গ্রেগরিয়ান পাঞ্জী (ইংরেজী: Gregorian calendar বুলতারা পাঞ্জী এহান পৃথিবীর হাব্বি দেশে চলের বুললেউ য়্যাকরের। এহান জুলিয়ান পাঞ্জীত্ত পতিয়া হঙকরিসিহান যেহান পয়লাকা কালাব্রিয়ান ডক্টর আলইয়াস লিলিয়াসে প্রস্তাব করিয়া বারো চালেইলতা পোপ গ্রেগরি ত্রয়োদশে যেগর নাংহান ইলয়া এহানর নাংহান থনা ইল।
The Gregorian Calendar was devised both because the mean year in the Julian Calendar was slightly too long, causing the vernal equinox to slowly drift backwards in the calendar year, and because the lunar calendar used to compute the date of Easter had grown conspicuously in error as well.
The Gregorian calendar system dealt with these problems by dropping a certain number of days to bring the calendar back into synchronization with the seasons, and then slightly shortening the average number of days in a calendar year, by omitting three Julian leap-days every 400 years.
The Gregorian solar calendar is an arithmetical calendar. It counts days as the basic unit of time, grouping them into years of 365 or 366 days. The solar calendar repeats completely every 146,097 days, which fill 400 years, and which also happens to be 20871 seven-day weeks. Of these 400 years, 303 (the "common years") have 365 days, and 97 - the leap years - have 366 days. This gives an average year length of exactly 365.2425 days - or 365 days, 5 hours, 49 minutes and 12 seconds.
A Gregorian year is divided into twelve months of irregular length (but note that there is a period of 153 days divided over 5 months in an alternating pattern from March to July that repeats from August to December):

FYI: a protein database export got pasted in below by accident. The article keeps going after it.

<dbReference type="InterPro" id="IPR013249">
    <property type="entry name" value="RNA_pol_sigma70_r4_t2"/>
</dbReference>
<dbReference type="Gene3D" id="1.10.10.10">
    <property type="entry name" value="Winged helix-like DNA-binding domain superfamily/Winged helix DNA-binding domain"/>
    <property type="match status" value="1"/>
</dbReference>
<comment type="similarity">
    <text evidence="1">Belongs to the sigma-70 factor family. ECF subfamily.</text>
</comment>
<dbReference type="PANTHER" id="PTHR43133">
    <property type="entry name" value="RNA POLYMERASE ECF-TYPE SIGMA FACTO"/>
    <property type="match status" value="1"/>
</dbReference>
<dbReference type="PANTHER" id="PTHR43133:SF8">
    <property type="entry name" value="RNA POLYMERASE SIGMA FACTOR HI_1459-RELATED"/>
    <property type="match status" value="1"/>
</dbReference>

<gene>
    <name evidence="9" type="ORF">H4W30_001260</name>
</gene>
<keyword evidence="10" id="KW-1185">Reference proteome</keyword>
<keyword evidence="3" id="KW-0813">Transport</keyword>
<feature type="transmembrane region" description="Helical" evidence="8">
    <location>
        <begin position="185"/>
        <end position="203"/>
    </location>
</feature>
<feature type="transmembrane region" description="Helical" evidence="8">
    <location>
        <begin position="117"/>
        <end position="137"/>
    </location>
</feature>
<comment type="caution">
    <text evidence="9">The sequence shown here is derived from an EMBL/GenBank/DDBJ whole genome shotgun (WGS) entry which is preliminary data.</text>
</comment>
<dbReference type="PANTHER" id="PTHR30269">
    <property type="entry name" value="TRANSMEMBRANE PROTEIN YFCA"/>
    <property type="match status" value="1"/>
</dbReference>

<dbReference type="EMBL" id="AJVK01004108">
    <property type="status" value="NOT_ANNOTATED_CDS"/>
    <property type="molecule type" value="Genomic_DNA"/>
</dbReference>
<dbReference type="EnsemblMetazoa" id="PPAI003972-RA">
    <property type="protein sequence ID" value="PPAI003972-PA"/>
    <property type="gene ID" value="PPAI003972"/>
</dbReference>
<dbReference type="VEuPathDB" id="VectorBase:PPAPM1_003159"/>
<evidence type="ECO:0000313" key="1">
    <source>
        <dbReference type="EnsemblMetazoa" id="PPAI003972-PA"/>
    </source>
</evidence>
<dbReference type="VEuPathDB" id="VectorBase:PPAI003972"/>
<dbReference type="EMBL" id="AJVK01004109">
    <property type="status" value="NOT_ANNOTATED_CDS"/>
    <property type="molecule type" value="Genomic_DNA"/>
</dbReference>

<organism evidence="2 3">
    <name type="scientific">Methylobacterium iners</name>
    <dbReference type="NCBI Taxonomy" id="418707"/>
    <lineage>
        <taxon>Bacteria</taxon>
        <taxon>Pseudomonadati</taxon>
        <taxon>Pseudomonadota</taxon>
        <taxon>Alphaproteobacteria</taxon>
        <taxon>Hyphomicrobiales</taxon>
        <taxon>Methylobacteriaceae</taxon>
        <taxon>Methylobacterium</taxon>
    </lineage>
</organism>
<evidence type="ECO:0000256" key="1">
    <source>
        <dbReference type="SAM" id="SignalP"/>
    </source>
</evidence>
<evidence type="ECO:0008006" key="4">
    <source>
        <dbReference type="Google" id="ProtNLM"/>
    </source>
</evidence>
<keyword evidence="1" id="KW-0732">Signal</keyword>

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A calendar date is fully specified by the year (numbered by some scheme beyond the scope of the calendar itself), the month (identified by name or number), and the day of the month (numbered sequentially starting at 1).
Leap years are all years divisible by 4, with the exception of those divisible by 100, but not by 400. These 366-day years add a 29th day to February, which normally has 28 days. Thus, the essential ongoing differential feature of the Gregorian calendar, as opposed to the Julian calendar, is that the Gregorian omits 3 leap days every 400 years. This difference would have been more noticeable in modern memory, were it not for the fact that the year 2000 was a leap year in both the Julian and Gregorian calendar systems.
The intercalary day in a leap year is known as a leap day. Since Roman times 24 February ( bissextile) was counted as the leap day, but nowadays 29 February is regarded as the leap day in most countries.
Although the calendar year runs from 1 January to 31 December, sometimes year numbers were based on a different starting point within the calendar. Confusingly, the term "Anno Domini" is not specific on this point, and actually refers to a family of year numbering systems with different starting points for the years. See the section below for more discussion of this issue.